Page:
Questions to Ask your Optometrist: Eye Infections

 

As well as being vital organs, eyes are also particularly vulnerable and we need to be especially cautious when it comes to caring for them.

For some people, it can be hard to perceive the severity of eye infections, but it’s always best to play it safe.

This article aims to provide some clarity over certain eye infections, what you may need to ask your Optometrist when you visit, and the answers they are likely to give you.

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Is my eye infected or damaged and what is the difference?

Eye infections are caused when micro-organisms infect the eyeball or its surrounding area. Eye damage is usually on the surface of the eye due to physical causes, such as a scratch from contact with grit or sand. 1

A physical blow to or bump on the area around the eye may also affect the eyeball too. Both infection and damage can involve multiple symptoms, including swelling, itchiness, blurry vision, light sensitivity and watery or red eyes.

Your Optometrist will usually be able to tell the difference.

How did my eye become infected?

There are many different types of eye infections, hence there are various causes. Primarily, eye infections are broken down into three groups: bacterial, viral and fungal.

Bacterial or viral eye infections tend to be contracted through the accidental introduction of a micro-organism into your eye, simply by rubbing or wiping your eye, for example.

Fungi can invade the eye through organic matter, perhaps due to a penetrating injury, such as a cut to the eye from a tree branch. So, physical damage may also be a gateway for infection.

What types of infections are there?

Infective conjunctivitis is a common eye infection and involves inflammation of the conjunctiva. It can be caused by various micro-organisms.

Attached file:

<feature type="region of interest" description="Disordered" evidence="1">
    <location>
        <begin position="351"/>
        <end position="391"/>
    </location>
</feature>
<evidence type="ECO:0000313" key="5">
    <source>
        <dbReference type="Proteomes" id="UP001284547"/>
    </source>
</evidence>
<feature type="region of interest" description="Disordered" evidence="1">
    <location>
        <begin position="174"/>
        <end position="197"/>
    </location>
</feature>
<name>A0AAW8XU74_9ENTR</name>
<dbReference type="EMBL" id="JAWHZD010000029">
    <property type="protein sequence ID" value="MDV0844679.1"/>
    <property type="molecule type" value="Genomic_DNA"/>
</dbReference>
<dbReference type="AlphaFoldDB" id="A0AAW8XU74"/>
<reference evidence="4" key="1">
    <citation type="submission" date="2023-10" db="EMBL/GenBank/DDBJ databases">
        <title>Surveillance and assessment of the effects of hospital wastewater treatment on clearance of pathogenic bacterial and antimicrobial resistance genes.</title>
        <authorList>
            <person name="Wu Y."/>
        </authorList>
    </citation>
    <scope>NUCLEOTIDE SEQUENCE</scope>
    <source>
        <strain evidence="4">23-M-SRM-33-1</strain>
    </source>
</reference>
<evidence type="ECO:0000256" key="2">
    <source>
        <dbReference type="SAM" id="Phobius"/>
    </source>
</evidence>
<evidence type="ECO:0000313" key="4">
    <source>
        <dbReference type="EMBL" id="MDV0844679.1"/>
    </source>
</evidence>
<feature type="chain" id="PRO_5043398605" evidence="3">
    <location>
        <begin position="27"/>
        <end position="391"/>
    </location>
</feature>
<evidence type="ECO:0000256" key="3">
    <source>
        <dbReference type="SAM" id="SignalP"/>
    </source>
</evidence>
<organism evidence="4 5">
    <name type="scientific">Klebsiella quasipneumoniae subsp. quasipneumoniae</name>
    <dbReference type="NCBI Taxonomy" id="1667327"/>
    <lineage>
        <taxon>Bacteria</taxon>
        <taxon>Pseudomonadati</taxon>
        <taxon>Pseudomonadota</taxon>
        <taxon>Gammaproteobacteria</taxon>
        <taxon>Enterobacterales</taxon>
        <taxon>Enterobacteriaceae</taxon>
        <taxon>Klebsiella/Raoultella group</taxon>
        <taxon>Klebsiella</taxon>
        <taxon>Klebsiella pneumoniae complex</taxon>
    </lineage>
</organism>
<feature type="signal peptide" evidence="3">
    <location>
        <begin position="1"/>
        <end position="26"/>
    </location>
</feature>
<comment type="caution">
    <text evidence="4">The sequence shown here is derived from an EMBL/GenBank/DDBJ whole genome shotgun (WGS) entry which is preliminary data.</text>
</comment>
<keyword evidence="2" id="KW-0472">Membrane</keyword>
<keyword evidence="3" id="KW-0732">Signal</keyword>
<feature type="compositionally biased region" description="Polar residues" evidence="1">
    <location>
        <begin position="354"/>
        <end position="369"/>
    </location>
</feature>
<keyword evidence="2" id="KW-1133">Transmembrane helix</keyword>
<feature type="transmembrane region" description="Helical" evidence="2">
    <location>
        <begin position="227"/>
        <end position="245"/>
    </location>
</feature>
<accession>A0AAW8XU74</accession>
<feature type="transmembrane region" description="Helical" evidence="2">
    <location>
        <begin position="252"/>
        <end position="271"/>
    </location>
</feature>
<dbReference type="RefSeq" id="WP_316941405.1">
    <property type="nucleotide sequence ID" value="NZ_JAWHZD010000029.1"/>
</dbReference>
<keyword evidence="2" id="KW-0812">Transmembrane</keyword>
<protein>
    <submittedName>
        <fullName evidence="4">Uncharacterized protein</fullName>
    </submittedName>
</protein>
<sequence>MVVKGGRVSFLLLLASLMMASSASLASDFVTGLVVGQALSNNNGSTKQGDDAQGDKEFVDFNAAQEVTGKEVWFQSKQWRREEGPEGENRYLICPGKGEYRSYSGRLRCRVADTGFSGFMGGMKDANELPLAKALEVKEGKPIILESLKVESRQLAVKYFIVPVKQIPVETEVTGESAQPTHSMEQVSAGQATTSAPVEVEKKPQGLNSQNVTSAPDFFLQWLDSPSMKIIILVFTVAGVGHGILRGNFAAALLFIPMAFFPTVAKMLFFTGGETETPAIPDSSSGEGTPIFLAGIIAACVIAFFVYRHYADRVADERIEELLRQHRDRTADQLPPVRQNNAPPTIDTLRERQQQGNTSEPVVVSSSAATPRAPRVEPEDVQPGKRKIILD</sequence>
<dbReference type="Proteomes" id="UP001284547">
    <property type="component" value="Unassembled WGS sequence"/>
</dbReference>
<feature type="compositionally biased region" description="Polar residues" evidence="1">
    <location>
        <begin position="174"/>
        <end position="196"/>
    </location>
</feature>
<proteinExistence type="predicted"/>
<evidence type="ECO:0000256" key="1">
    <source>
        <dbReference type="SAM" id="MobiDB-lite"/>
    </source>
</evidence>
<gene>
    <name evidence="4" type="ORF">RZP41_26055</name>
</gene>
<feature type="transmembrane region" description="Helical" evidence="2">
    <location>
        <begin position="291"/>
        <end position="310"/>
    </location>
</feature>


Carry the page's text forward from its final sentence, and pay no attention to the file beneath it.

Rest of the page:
• Conjunctivitis could also be the result of irritable toxins like chlorine or shampoo, smoke, perfumes or a variety of other chemicals - this is known as non-infectious or irritant conjunctivitis.

Corneal ulcers tend to occur when bacteria, fungi or viruses penetrate a wound on the cornea, which could result in symptoms such as swelling and redness.

A stye is another fairly common infection. It has the appearance of a small red lump on either the inside or outside of your eyelid.

It forms as a result of bacteria from your skin invading the hair follicle of an eyelash and can be quite painful, causing the eye to water more than usual.

Sexually transmitted viral diseases; chlamydia and gonorrhea can also cause an eye infection and tend to be due to infected people rubbing their eyes after handling their genital area.

Contact lens wearers need to be wary of acanthamoeba keratitis, a potentially sight-threatening infection which occurs when certain parasites invade the eye.

Can you treat eye infections successfully?

Most common eye infections are over relatively quickly, and some may get better with little or no treatment. In some cases, antiviral eye drops might be prescribed, while other cases may require steroid eye drops to help calm inflammation.

Antibiotic eye drops or ointments are available for bacterial eye infections. However, some people may need oral antibiotics to be prescribed for them.

How can I avoid it happening again?

Hygiene is essential to the prevention of eye infections. Naturally, you can pick up many micro-organisms via your hands, so you are advised to always wash them before touching your eyes or eyelids or handling contact lenses.  2

Contact lens wearers are also advised to avoid wearing lenses while swimming, or at least removing and disinfecting them immediately afterwards.

Regularly washing items such as pillow covers and towels is also important when trying to reduce the spread of eye infections.

Never share towels - this is particularly important when you are with a person who you know has an eye condition.

Always remember to wear eye protection if your job, hobby or pursuit poses any sort of threat to your eyes - such as using a chainsaw or when in a laboratory or workshop.

For further information on eye infections and causes, as well as products specifically designed for your eyes, check the Optrex range of products.

If you have a planned appointment with your Optometrist, they will be able to give you the specific advice and treatment you need for your particular eye ailment.

 

Sources consulted

1 http://www.allaboutvision.com/conditions/eye-infections.htm

2 http://www.nhs.uk/conditions/conjunctivitis-infective/Pages/Introduction.aspx

 

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